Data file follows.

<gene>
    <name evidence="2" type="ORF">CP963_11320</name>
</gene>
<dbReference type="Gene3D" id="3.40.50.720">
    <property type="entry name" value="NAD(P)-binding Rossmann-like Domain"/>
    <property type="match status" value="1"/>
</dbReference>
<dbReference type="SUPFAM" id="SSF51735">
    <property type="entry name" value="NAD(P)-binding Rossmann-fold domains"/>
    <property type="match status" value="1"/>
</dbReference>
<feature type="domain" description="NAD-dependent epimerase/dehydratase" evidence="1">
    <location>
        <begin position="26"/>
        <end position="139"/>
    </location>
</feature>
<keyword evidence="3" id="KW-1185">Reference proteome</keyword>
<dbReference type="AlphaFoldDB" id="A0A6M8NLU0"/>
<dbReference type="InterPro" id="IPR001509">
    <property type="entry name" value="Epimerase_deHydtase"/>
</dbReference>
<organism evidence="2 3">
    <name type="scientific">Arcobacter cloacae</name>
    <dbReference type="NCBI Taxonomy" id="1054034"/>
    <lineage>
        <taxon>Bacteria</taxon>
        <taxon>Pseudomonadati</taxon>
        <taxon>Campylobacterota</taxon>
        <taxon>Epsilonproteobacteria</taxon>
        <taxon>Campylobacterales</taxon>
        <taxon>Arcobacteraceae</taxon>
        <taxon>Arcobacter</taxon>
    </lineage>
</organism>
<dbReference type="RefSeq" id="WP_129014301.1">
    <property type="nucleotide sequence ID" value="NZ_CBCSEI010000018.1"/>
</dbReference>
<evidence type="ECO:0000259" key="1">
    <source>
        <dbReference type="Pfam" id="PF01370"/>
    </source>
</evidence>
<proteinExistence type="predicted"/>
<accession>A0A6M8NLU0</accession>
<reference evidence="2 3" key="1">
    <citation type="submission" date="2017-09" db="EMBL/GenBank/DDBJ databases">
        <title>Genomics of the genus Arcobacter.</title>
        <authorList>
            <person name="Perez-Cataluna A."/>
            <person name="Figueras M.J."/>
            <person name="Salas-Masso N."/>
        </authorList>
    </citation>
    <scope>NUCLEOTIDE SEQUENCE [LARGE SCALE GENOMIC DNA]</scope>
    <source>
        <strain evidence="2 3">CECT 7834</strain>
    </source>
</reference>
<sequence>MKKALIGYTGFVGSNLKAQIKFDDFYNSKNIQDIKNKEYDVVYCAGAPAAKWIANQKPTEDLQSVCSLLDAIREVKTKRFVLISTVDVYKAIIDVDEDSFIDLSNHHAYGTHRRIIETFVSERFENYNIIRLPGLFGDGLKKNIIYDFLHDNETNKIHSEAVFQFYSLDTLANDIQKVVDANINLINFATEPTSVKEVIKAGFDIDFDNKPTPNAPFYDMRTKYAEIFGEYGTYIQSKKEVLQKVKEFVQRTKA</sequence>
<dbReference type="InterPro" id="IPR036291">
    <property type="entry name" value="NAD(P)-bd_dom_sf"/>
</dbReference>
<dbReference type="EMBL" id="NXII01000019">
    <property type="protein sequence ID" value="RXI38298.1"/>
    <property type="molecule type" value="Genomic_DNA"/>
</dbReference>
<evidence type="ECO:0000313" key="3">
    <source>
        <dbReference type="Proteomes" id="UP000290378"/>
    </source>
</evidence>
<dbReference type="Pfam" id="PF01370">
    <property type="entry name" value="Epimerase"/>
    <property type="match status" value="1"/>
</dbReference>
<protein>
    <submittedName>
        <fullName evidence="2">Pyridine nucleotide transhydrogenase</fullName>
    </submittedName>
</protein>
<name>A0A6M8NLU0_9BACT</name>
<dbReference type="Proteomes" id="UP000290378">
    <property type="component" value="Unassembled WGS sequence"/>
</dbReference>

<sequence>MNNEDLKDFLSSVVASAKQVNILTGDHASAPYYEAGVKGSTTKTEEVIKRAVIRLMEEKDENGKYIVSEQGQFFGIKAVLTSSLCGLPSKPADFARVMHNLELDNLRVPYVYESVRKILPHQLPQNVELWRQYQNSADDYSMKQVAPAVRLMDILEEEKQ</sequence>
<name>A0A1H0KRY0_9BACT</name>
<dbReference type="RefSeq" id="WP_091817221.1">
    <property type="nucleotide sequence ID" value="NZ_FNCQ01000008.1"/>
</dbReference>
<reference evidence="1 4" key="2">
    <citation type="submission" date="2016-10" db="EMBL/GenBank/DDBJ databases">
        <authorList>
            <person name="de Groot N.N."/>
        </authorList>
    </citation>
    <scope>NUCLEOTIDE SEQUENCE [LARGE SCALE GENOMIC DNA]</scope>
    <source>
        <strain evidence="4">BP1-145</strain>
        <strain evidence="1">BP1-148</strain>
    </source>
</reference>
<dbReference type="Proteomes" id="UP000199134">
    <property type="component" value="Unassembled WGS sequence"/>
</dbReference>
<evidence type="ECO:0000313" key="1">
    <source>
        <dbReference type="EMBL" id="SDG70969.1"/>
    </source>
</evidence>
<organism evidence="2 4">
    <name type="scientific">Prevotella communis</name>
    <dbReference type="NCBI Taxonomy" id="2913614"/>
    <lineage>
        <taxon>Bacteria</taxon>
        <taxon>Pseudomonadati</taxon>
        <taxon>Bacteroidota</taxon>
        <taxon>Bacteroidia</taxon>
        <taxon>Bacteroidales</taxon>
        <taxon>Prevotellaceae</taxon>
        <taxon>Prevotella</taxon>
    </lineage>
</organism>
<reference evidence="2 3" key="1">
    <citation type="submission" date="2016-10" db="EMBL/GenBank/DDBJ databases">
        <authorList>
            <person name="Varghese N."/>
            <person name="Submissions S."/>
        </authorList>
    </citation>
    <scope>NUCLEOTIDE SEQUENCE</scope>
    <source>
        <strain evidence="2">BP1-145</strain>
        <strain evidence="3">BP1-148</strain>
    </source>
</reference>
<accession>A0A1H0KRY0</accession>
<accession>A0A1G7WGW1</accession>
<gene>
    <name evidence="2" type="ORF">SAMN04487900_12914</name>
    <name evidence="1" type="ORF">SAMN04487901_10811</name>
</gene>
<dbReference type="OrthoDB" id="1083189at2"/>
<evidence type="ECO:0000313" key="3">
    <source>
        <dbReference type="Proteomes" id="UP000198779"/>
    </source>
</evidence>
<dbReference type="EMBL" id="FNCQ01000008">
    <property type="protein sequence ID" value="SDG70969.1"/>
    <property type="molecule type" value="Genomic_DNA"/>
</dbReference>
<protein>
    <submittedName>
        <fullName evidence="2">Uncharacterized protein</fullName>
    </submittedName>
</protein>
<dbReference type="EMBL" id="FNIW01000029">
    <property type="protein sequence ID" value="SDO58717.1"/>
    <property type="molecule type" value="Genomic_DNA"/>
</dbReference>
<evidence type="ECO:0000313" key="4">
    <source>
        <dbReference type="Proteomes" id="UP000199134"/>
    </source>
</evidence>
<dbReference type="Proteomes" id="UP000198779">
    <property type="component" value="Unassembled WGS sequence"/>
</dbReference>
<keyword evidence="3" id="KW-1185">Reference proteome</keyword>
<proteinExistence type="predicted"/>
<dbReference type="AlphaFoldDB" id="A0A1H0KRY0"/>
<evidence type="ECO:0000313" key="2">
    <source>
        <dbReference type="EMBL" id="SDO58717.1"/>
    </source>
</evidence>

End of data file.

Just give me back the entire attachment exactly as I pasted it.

<gene>
    <name evidence="2" type="ORF">CP963_11320</name>
</gene>
<dbReference type="Gene3D" id="3.40.50.720">
    <property type="entry name" value="NAD(P)-binding Rossmann-like Domain"/>
    <property type="match status" value="1"/>
</dbReference>
<dbReference type="SUPFAM" id="SSF51735">
    <property type="entry name" value="NAD(P)-binding Rossmann-fold domains"/>
    <property type="match status" value="1"/>
</dbReference>
<feature type="domain" description="NAD-dependent epimerase/dehydratase" evidence="1">
    <location>
        <begin position="26"/>
        <end position="139"/>
    </location>
</feature>
<keyword evidence="3" id="KW-1185">Reference proteome</keyword>
<dbReference type="AlphaFoldDB" id="A0A6M8NLU0"/>
<dbReference type="InterPro" id="IPR001509">
    <property type="entry name" value="Epimerase_deHydtase"/>
</dbReference>
<organism evidence="2 3">
    <name type="scientific">Arcobacter cloacae</name>
    <dbReference type="NCBI Taxonomy" id="1054034"/>
    <lineage>
        <taxon>Bacteria</taxon>
        <taxon>Pseudomonadati</taxon>
        <taxon>Campylobacterota</taxon>
        <taxon>Epsilonproteobacteria</taxon>
        <taxon>Campylobacterales</taxon>
        <taxon>Arcobacteraceae</taxon>
        <taxon>Arcobacter</taxon>
    </lineage>
</organism>
<dbReference type="RefSeq" id="WP_129014301.1">
    <property type="nucleotide sequence ID" value="NZ_CBCSEI010000018.1"/>
</dbReference>
<evidence type="ECO:0000259" key="1">
    <source>
        <dbReference type="Pfam" id="PF01370"/>
    </source>
</evidence>
<proteinExistence type="predicted"/>
<accession>A0A6M8NLU0</accession>
<reference evidence="2 3" key="1">
    <citation type="submission" date="2017-09" db="EMBL/GenBank/DDBJ databases">
        <title>Genomics of the genus Arcobacter.</title>
        <authorList>
            <person name="Perez-Cataluna A."/>
            <person name="Figueras M.J."/>
            <person name="Salas-Masso N."/>
        </authorList>
    </citation>
    <scope>NUCLEOTIDE SEQUENCE [LARGE SCALE GENOMIC DNA]</scope>
    <source>
        <strain evidence="2 3">CECT 7834</strain>
    </source>
</reference>
<sequence>MKKALIGYTGFVGSNLKAQIKFDDFYNSKNIQDIKNKEYDVVYCAGAPAAKWIANQKPTEDLQSVCSLLDAIREVKTKRFVLISTVDVYKAIIDVDEDSFIDLSNHHAYGTHRRIIETFVSERFENYNIIRLPGLFGDGLKKNIIYDFLHDNETNKIHSEAVFQFYSLDTLANDIQKVVDANINLINFATEPTSVKEVIKAGFDIDFDNKPTPNAPFYDMRTKYAEIFGEYGTYIQSKKEVLQKVKEFVQRTKA</sequence>
<dbReference type="InterPro" id="IPR036291">
    <property type="entry name" value="NAD(P)-bd_dom_sf"/>
</dbReference>
<dbReference type="EMBL" id="NXII01000019">
    <property type="protein sequence ID" value="RXI38298.1"/>
    <property type="molecule type" value="Genomic_DNA"/>
</dbReference>
<evidence type="ECO:0000313" key="3">
    <source>
        <dbReference type="Proteomes" id="UP000290378"/>
    </source>
</evidence>
<dbReference type="Pfam" id="PF01370">
    <property type="entry name" value="Epimerase"/>
    <property type="match status" value="1"/>
</dbReference>
<protein>
    <submittedName>
        <fullName evidence="2">Pyridine nucleotide transhydrogenase</fullName>
    </submittedName>
</protein>
<name>A0A6M8NLU0_9BACT</name>
<dbReference type="Proteomes" id="UP000290378">
    <property type="component" value="Unassembled WGS sequence"/>
</dbReference>

<sequence>MNNEDLKDFLSSVVASAKQVNILTGDHASAPYYEAGVKGSTTKTEEVIKRAVIRLMEEKDENGKYIVSEQGQFFGIKAVLTSSLCGLPSKPADFARVMHNLELDNLRVPYVYESVRKILPHQLPQNVELWRQYQNSADDYSMKQVAPAVRLMDILEEEKQ</sequence>
<name>A0A1H0KRY0_9BACT</name>
<dbReference type="RefSeq" id="WP_091817221.1">
    <property type="nucleotide sequence ID" value="NZ_FNCQ01000008.1"/>
</dbReference>
<reference evidence="1 4" key="2">
    <citation type="submission" date="2016-10" db="EMBL/GenBank/DDBJ databases">
        <authorList>
            <person name="de Groot N.N."/>
        </authorList>
    </citation>
    <scope>NUCLEOTIDE SEQUENCE [LARGE SCALE GENOMIC DNA]</scope>
    <source>
        <strain evidence="4">BP1-145</strain>
        <strain evidence="1">BP1-148</strain>
    </source>
</reference>
<dbReference type="Proteomes" id="UP000199134">
    <property type="component" value="Unassembled WGS sequence"/>
</dbReference>
<evidence type="ECO:0000313" key="1">
    <source>
        <dbReference type="EMBL" id="SDG70969.1"/>
    </source>
</evidence>
<organism evidence="2 4">
    <name type="scientific">Prevotella communis</name>
    <dbReference type="NCBI Taxonomy" id="2913614"/>
    <lineage>
        <taxon>Bacteria</taxon>
        <taxon>Pseudomonadati</taxon>
        <taxon>Bacteroidota</taxon>
        <taxon>Bacteroidia</taxon>
        <taxon>Bacteroidales</taxon>
        <taxon>Prevotellaceae</taxon>
        <taxon>Prevotella</taxon>
    </lineage>
</organism>
<reference evidence="2 3" key="1">
    <citation type="submission" date="2016-10" db="EMBL/GenBank/DDBJ databases">
        <authorList>
            <person name="Varghese N."/>
            <person name="Submissions S."/>
        </authorList>
    </citation>
    <scope>NUCLEOTIDE SEQUENCE</scope>
    <source>
        <strain evidence="2">BP1-145</strain>
        <strain evidence="3">BP1-148</strain>
    </source>
</reference>
<accession>A0A1H0KRY0</accession>
<accession>A0A1G7WGW1</accession>
<gene>
    <name evidence="2" type="ORF">SAMN04487900_12914</name>
    <name evidence="1" type="ORF">SAMN04487901_10811</name>
</gene>
<dbReference type="OrthoDB" id="1083189at2"/>
<evidence type="ECO:0000313" key="3">
    <source>
        <dbReference type="Proteomes" id="UP000198779"/>
    </source>
</evidence>
<dbReference type="EMBL" id="FNCQ01000008">
    <property type="protein sequence ID" value="SDG70969.1"/>
    <property type="molecule type" value="Genomic_DNA"/>
</dbReference>
<protein>
    <submittedName>
        <fullName evidence="2">Uncharacterized protein</fullName>
    </submittedName>
</protein>
<dbReference type="EMBL" id="FNIW01000029">
    <property type="protein sequence ID" value="SDO58717.1"/>
    <property type="molecule type" value="Genomic_DNA"/>
</dbReference>
<evidence type="ECO:0000313" key="4">
    <source>
        <dbReference type="Proteomes" id="UP000199134"/>
    </source>
</evidence>
<dbReference type="Proteomes" id="UP000198779">
    <property type="component" value="Unassembled WGS sequence"/>
</dbReference>
<keyword evidence="3" id="KW-1185">Reference proteome</keyword>
<proteinExistence type="predicted"/>
<dbReference type="AlphaFoldDB" id="A0A1H0KRY0"/>
<evidence type="ECO:0000313" key="2">
    <source>
        <dbReference type="EMBL" id="SDO58717.1"/>
    </source>
</evidence>